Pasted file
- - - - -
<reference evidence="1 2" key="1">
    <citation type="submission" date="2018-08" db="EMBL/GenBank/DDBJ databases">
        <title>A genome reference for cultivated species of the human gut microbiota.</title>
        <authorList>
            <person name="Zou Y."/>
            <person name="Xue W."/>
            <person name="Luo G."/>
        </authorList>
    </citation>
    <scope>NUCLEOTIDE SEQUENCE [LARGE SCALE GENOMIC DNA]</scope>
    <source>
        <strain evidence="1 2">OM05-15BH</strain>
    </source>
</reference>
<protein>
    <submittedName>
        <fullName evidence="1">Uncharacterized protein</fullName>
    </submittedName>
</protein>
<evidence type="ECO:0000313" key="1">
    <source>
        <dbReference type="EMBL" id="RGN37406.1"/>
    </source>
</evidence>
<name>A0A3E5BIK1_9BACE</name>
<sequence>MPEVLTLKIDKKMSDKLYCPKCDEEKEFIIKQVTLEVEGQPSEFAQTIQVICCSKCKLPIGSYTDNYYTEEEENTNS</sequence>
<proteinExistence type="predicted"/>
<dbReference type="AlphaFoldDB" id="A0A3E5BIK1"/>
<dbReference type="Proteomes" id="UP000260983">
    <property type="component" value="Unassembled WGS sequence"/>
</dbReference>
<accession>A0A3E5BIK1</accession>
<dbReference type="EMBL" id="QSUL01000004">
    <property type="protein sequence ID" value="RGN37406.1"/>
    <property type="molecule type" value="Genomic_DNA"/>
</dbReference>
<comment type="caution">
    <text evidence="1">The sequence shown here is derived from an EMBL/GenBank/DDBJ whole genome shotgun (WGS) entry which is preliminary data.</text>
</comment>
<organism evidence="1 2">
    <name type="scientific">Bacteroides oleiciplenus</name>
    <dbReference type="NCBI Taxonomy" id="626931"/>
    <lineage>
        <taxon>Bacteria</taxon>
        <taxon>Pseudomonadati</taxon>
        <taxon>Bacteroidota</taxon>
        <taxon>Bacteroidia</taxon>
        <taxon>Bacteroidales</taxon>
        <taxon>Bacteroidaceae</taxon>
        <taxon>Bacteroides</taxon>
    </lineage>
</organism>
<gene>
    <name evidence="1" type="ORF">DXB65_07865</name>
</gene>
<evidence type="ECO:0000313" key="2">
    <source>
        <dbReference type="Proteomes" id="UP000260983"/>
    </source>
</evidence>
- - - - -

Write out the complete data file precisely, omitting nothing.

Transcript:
<reference evidence="1 2" key="1">
    <citation type="submission" date="2018-08" db="EMBL/GenBank/DDBJ databases">
        <title>A genome reference for cultivated species of the human gut microbiota.</title>
        <authorList>
            <person name="Zou Y."/>
            <person name="Xue W."/>
            <person name="Luo G."/>
        </authorList>
    </citation>
    <scope>NUCLEOTIDE SEQUENCE [LARGE SCALE GENOMIC DNA]</scope>
    <source>
        <strain evidence="1 2">OM05-15BH</strain>
    </source>
</reference>
<protein>
    <submittedName>
        <fullName evidence="1">Uncharacterized protein</fullName>
    </submittedName>
</protein>
<evidence type="ECO:0000313" key="1">
    <source>
        <dbReference type="EMBL" id="RGN37406.1"/>
    </source>
</evidence>
<name>A0A3E5BIK1_9BACE</name>
<sequence>MPEVLTLKIDKKMSDKLYCPKCDEEKEFIIKQVTLEVEGQPSEFAQTIQVICCSKCKLPIGSYTDNYYTEEEENTNS</sequence>
<proteinExistence type="predicted"/>
<dbReference type="AlphaFoldDB" id="A0A3E5BIK1"/>
<dbReference type="Proteomes" id="UP000260983">
    <property type="component" value="Unassembled WGS sequence"/>
</dbReference>
<accession>A0A3E5BIK1</accession>
<dbReference type="EMBL" id="QSUL01000004">
    <property type="protein sequence ID" value="RGN37406.1"/>
    <property type="molecule type" value="Genomic_DNA"/>
</dbReference>
<comment type="caution">
    <text evidence="1">The sequence shown here is derived from an EMBL/GenBank/DDBJ whole genome shotgun (WGS) entry which is preliminary data.</text>
</comment>
<organism evidence="1 2">
    <name type="scientific">Bacteroides oleiciplenus</name>
    <dbReference type="NCBI Taxonomy" id="626931"/>
    <lineage>
        <taxon>Bacteria</taxon>
        <taxon>Pseudomonadati</taxon>
        <taxon>Bacteroidota</taxon>
        <taxon>Bacteroidia</taxon>
        <taxon>Bacteroidales</taxon>
        <taxon>Bacteroidaceae</taxon>
        <taxon>Bacteroides</taxon>
    </lineage>
</organism>
<gene>
    <name evidence="1" type="ORF">DXB65_07865</name>
</gene>
<evidence type="ECO:0000313" key="2">
    <source>
        <dbReference type="Proteomes" id="UP000260983"/>
    </source>
</evidence>